Study warns of impending devastation of insect species by climate change

In a new scientific journal, a team of 70 scientists from 19 countries, including a researcher from the University of Maryland, today warned that if no action is taken to protect insects from climate change, the consequences will “reduce significantly our ability to build a sustainable future based on healthy and functioning ecosystems.

Citing research from around the world, the team painted a grim picture of the short- and long-term effects of climate change on insects, many of which have been in decline for decades. Global warming and extreme weather events are already threatening some insects with extinction, and the situation will only get worse if current trends continue, the scientists said. Some insects will be forced to move to cooler climates to survive, while others will experience impacts on their fertility, life cycle, and interactions with other species.

Such drastic ecosystem disruptions could eventually come back to bite people, explained Anahí Espíndola, assistant professor of entomology and co-author of the paper published in Ecological monographs.

“We have to realize, as humans, that we are one species among millions of species, and there is no reason for us to assume that we are never going to go extinct,” Espíndola said. “These changes in insects can affect our species quite drastically.”

Insects play a central role in ecosystems by recycling nutrients and feeding other organisms further up the food chain, including humans. In addition, much of the world’s food supply depends on pollinators like bees and butterflies, and healthy ecosystems help control the number of pests and disease-carrying insects. These are just some of the ecosystem services that could be compromised by climate change, the team of scientists warned.

Unlike mammals, many insects are ectotherms, meaning they are unable to regulate their own body temperature. Because they are so dependent on external conditions, they may react to climate change more acutely than other animals.

One of the ways insects cope with climate change is by shifting their range or moving permanently to places with lower temperatures. According to a study cited in the article, the ranges of almost half of all insect species will shrink by 50% or more if the planet warms by 3.2°C. If warming is limited to 1.5°C, the goal of the global Paris Agreement on climate change, the ranges of 6% of insects will be affected.

Espíndola, who studies how species respond to environmental changes over time, contributed to the sections of the document that deal with range changes. Drastic shifts in a species’ range can jeopardize its genetic diversity, potentially hampering its ability to adapt and survive, she said.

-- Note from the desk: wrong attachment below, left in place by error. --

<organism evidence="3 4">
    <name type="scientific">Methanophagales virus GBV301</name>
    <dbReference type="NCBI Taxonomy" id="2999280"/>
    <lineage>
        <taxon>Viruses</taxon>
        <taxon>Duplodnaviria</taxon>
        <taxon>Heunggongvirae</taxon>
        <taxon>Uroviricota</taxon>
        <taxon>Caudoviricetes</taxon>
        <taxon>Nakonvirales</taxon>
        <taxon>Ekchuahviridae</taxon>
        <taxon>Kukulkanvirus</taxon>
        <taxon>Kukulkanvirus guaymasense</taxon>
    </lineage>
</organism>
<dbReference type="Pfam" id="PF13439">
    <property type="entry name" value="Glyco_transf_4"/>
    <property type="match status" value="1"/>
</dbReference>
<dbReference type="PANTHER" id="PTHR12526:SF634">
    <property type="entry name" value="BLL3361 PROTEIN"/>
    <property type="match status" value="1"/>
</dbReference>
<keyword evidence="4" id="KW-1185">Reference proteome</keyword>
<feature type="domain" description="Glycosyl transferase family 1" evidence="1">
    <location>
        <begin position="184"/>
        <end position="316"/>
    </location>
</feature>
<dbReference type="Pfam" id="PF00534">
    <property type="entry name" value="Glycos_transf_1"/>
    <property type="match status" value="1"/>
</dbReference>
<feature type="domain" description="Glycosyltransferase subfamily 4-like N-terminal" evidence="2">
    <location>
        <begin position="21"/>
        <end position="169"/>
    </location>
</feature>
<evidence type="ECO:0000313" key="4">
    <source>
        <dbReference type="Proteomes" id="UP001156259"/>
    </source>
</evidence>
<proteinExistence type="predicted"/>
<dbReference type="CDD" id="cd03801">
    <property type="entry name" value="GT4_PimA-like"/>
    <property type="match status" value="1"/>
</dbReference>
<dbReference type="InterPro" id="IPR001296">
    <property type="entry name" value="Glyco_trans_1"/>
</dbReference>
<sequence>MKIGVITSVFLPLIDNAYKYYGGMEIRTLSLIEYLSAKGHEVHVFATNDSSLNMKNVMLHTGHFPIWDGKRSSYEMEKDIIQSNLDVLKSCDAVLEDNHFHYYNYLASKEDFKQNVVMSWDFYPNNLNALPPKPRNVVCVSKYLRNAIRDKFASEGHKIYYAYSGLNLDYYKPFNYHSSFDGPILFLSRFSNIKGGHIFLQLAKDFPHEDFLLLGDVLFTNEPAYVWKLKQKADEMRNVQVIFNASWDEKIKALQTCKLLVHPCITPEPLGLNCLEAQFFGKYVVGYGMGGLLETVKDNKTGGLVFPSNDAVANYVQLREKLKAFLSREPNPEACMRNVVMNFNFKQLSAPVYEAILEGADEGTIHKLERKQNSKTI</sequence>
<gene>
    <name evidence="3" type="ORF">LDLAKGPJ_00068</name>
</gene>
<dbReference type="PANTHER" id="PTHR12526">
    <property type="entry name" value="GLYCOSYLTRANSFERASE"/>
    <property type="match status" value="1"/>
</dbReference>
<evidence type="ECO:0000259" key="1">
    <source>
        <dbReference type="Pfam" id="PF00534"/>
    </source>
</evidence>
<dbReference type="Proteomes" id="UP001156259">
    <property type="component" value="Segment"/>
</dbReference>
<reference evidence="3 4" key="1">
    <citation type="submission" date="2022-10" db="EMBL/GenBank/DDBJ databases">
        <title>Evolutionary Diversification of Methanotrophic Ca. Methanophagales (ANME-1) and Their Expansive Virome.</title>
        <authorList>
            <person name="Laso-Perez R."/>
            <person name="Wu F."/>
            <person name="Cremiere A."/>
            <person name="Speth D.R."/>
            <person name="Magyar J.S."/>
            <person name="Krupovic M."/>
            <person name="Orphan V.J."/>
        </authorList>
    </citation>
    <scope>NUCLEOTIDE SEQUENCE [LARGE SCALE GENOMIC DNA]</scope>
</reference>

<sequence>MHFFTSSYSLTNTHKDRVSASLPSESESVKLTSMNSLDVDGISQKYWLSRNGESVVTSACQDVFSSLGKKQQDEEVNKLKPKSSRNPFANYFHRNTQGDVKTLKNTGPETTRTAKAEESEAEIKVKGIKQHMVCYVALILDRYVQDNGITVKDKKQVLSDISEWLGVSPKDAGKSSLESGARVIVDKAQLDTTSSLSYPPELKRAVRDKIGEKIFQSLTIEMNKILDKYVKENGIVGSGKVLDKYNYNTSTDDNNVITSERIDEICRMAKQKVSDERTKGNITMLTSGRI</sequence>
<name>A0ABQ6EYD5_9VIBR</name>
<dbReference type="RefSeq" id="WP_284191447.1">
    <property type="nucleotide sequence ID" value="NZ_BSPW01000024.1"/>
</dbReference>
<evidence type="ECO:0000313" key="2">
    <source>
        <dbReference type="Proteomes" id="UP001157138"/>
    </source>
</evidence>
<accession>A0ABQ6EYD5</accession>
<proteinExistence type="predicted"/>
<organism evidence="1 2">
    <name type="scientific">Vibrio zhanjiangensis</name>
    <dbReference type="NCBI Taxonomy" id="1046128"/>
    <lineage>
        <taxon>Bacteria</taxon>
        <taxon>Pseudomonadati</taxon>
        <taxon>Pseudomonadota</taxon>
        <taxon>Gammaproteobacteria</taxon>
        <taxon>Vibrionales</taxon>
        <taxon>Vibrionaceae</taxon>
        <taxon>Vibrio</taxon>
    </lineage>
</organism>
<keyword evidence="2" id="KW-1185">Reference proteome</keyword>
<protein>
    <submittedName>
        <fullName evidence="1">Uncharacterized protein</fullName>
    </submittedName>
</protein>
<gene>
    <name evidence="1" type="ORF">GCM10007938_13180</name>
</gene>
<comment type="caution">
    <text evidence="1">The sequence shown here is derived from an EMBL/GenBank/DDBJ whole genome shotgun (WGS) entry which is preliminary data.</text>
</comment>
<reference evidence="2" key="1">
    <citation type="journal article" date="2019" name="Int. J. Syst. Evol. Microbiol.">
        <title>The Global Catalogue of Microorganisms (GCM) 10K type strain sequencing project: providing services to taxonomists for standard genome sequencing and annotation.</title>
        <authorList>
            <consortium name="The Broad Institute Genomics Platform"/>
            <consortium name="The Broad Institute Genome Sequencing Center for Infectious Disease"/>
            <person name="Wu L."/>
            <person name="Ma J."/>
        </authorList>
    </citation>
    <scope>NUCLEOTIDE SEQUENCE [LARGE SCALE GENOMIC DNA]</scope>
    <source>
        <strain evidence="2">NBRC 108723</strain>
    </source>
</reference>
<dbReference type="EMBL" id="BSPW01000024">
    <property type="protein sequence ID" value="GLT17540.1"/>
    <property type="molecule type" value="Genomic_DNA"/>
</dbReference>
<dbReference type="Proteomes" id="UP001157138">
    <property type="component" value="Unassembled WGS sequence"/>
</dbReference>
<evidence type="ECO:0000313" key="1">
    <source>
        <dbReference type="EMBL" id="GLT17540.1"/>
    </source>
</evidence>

On the other hand, climate change may make some insects more invasive, to the detriment of human health and agriculture. Global warming is expected to expand the geographic range of some disease vectors such as mosquitoes, as well as crop-eating pests.

“Many pests are actually quite generalist, meaning they are able to feed on many different types of plants,” Espíndola said. “And it’s the insects that, based on the data, seem to be the least negatively affected by climate change.”

The team wrote that the effects of climate change are often compounded by other human-made impacts, such as habitat loss, pollution and the introduction of invasive species. Combined, these stressors make it harder for insects to adapt to changes in their environment.

Although these effects are already being felt by insects, it is not too late to act. The document outlines actions that decision-makers and the public can take to protect insects and their habitats. Scientists have recommended ‘transformative action’ in six areas: phasing out fossil fuels, reducing air pollutants, permanently restoring and protecting ecosystems, promoting predominantly plant-based diets and moving towards a circular economy and stabilizing population global human.

“Insects are tough little creatures, and we should be relieved that there is still room to correct our mistakes,” said lead author Jeffrey Harvey of the Netherlands Institute of Ecology and Vrije Universiteit. Amsterdam, adding that time is running out.

Beyond sweeping societal changes, the paper suggests ways individuals can help, including managing public, private or urban gardens and other green spaces in a more environmentally friendly way – for example, by incorporating plants natives into the mix and avoiding pesticides and major changes in land use where possible. Encouraging family and friends to join is another way people amplify their impact, Espíndola said.

“It’s true that these small actions are very powerful,” she said. “They are even more powerful when not isolated.”